"I thought that was the height, height of stupidity, and I believe myself that he should go," Shelby told Bob Schieffer Sunday on CBS' "Face the Nation." "I don't know how he can represent a company in crisis like BP and ignore what's going on in the Gulf of Mexico."
Shelby also discussed his belief that President Obama should lift the moratorium on oil drilling in the Gulf. He said he understands both sides of the argument.
"We get about 30 percent of our oil from the Gulf now - that is the United States - we get a great percentage of that from the deep wells," he said.
"I believe that BP made some horrible mistakes, they probably tried to do it on the cheap," continued Shelby. "We have hundreds if not thousands of wells in the Gulf of Mexico. And we're probably going to need more and more. If we don't [lift the moratorium], the oil drilling will go [overseas] and maybe not come back for a long time.
"But we need hands-on regulation in this area," said Shelby. "The regulators have got to be on top of the industry, not the industry on top of the regulators," he added.
Republican Rep. Joseph Cao of Louisiana called for partial drilling instead of a total moratorium, something he cast as a compromise that would help ease the economic struggles the moratorium is causing for Gulf residents employed by the oil industry.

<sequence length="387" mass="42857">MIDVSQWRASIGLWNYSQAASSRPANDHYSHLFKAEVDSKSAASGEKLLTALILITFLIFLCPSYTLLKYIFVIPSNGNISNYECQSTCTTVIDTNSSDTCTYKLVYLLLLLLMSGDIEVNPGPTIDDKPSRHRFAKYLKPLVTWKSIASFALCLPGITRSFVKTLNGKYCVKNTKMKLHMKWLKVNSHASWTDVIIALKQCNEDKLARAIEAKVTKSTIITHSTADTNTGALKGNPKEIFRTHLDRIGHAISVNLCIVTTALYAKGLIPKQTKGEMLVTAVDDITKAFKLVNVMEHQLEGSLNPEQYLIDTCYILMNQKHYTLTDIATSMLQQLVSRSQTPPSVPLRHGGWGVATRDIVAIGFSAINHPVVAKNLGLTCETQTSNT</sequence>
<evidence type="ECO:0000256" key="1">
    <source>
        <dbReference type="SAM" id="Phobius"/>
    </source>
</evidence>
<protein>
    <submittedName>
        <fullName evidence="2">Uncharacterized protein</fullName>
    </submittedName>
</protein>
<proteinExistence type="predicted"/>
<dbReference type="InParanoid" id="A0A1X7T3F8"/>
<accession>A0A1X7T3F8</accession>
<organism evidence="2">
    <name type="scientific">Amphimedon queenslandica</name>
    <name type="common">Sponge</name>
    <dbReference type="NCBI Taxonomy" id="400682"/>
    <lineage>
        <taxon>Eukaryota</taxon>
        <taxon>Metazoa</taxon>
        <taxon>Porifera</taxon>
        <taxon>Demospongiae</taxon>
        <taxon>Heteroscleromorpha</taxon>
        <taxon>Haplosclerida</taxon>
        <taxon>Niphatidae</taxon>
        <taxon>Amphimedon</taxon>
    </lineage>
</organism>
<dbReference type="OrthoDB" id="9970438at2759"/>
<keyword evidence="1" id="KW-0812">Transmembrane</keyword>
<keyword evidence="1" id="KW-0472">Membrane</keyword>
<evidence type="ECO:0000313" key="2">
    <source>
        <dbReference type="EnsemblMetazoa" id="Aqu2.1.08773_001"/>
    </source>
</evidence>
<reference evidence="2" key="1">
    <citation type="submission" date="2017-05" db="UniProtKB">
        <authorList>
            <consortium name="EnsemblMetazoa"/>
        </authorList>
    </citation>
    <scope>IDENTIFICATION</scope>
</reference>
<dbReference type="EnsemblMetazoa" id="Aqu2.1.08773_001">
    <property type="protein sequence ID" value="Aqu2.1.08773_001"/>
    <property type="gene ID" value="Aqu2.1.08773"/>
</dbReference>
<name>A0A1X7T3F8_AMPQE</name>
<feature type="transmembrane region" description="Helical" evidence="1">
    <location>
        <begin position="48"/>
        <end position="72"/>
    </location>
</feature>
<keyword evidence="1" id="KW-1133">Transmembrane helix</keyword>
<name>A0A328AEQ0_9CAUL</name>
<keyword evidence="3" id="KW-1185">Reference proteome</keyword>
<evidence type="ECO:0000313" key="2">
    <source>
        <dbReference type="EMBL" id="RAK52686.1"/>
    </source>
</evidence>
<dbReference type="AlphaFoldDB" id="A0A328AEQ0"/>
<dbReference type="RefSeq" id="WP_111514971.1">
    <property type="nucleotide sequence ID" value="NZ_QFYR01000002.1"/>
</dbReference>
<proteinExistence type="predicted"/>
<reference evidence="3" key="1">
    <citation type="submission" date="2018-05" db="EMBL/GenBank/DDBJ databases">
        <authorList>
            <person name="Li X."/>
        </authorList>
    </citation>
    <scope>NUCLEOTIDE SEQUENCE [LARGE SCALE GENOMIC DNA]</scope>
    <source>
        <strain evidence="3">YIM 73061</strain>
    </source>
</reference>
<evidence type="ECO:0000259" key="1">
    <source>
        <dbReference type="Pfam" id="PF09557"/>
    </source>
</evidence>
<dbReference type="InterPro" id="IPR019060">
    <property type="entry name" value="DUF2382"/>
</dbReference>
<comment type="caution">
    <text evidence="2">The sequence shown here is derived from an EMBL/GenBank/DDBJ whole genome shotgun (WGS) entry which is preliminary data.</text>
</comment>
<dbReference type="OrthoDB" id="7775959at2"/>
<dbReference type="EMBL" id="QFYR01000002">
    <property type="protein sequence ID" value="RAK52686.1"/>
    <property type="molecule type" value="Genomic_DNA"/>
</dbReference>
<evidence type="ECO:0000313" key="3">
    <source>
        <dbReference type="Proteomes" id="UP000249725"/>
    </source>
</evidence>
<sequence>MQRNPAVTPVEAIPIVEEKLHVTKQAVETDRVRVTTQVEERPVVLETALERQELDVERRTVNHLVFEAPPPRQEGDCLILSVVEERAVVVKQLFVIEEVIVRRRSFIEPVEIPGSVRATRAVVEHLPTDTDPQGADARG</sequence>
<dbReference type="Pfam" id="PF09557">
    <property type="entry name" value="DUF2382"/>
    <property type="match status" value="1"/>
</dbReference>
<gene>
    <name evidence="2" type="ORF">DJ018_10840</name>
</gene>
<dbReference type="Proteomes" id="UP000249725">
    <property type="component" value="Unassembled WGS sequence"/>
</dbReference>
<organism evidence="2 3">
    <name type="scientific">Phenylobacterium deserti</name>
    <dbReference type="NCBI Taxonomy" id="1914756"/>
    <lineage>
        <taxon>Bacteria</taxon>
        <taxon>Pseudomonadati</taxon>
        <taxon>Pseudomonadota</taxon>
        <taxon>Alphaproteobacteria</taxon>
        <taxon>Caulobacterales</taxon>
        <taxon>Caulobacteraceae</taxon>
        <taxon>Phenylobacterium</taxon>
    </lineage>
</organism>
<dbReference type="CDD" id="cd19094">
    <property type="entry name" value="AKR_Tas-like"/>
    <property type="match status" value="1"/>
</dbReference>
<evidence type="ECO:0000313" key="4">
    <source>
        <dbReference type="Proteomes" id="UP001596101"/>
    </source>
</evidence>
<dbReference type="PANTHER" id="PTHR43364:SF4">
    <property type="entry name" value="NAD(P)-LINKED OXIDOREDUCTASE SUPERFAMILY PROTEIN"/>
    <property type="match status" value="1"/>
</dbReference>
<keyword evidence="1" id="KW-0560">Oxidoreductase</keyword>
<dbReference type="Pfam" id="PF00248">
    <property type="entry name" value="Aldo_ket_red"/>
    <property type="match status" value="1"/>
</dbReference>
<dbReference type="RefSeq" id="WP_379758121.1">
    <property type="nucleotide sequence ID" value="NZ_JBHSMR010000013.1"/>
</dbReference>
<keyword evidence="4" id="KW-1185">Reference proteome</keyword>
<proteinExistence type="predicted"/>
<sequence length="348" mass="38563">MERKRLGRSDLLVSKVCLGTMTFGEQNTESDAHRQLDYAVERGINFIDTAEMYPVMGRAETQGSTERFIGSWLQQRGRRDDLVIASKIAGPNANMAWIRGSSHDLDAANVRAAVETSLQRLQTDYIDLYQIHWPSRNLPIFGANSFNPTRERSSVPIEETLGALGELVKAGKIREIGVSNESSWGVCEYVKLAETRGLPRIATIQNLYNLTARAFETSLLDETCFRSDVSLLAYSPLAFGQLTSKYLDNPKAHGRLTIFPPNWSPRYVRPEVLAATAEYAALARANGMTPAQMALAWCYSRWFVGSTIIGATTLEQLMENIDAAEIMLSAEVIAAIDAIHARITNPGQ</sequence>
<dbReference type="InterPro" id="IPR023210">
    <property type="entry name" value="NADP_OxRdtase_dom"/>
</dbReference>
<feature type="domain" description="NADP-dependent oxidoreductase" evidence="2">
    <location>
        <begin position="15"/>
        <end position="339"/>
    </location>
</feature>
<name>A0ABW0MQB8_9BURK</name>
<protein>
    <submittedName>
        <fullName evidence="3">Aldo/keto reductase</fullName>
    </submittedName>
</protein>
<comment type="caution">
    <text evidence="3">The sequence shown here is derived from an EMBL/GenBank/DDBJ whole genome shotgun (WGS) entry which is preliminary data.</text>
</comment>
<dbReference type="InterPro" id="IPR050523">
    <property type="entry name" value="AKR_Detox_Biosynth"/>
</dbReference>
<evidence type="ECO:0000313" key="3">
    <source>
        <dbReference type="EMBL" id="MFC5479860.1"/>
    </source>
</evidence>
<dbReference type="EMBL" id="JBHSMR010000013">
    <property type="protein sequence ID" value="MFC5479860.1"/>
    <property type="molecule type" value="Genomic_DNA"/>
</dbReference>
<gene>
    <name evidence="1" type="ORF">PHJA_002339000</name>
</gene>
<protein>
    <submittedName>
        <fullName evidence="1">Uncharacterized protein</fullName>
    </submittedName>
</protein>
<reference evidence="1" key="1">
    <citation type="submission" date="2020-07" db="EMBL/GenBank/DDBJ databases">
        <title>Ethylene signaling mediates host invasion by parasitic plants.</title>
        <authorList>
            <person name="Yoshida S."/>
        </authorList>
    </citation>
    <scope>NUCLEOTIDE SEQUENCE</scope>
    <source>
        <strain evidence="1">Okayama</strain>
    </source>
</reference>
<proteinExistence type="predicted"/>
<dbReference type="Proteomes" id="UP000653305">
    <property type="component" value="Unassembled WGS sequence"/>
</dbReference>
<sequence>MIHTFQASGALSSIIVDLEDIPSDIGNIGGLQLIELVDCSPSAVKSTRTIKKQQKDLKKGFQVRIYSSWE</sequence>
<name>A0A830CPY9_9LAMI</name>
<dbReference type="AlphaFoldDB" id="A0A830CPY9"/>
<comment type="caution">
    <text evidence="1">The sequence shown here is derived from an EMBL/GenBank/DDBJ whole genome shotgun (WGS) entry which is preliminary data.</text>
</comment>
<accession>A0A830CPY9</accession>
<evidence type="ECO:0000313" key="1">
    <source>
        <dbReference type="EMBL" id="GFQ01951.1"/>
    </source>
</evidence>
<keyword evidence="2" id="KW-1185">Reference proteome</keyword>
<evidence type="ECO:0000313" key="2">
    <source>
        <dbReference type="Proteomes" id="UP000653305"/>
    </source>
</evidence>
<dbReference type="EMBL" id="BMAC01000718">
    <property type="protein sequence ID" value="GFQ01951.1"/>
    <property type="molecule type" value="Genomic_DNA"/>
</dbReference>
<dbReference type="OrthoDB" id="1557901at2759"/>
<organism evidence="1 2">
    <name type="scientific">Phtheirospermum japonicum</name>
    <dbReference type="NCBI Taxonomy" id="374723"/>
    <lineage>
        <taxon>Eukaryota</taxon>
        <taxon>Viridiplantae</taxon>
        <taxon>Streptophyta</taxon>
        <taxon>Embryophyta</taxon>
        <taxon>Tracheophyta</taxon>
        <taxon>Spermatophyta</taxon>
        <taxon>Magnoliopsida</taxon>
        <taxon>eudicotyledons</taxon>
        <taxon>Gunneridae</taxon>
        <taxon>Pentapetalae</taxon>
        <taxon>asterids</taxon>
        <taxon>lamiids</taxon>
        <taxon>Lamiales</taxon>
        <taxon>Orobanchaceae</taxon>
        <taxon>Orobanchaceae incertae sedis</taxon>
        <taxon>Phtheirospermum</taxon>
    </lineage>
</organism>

Partial drilling would "achieve both goals of allowing the administration the time to implement reviews, to implement new procedures and protocol, but at the same time to allow Louisiana to keep the jobs here," he said.
The way partial drilling works would be to allow people to keep building and digging wells, but have them stop just short of reaching oil. Cao noted that it takes three to four months to build a well.
"We can allow them to dig up to the first 12, 13-thousand feet and then ask them to stop, and they have the technology to do that," he said, arguing that the "moratorium is really making matters worse, and we have to find a common sense solution to this problem."
California Democratic Sen. Barbara Boxer said she is "open" to that idea but argued that drilling permit applications must be reassessed.
"I do believe that each permit must be looked at or we're going to be back to square one again," she said.
Along with Florida Democratic Sen. Bill Nelson, who also appeared on the program, Boxer called for the Navy to take over coordination of the beach and near-shore cleanup efforts.
Nelson said installing a "military command and control structure" would improve cleanup efforts that Gulf officials have deemed chaotic.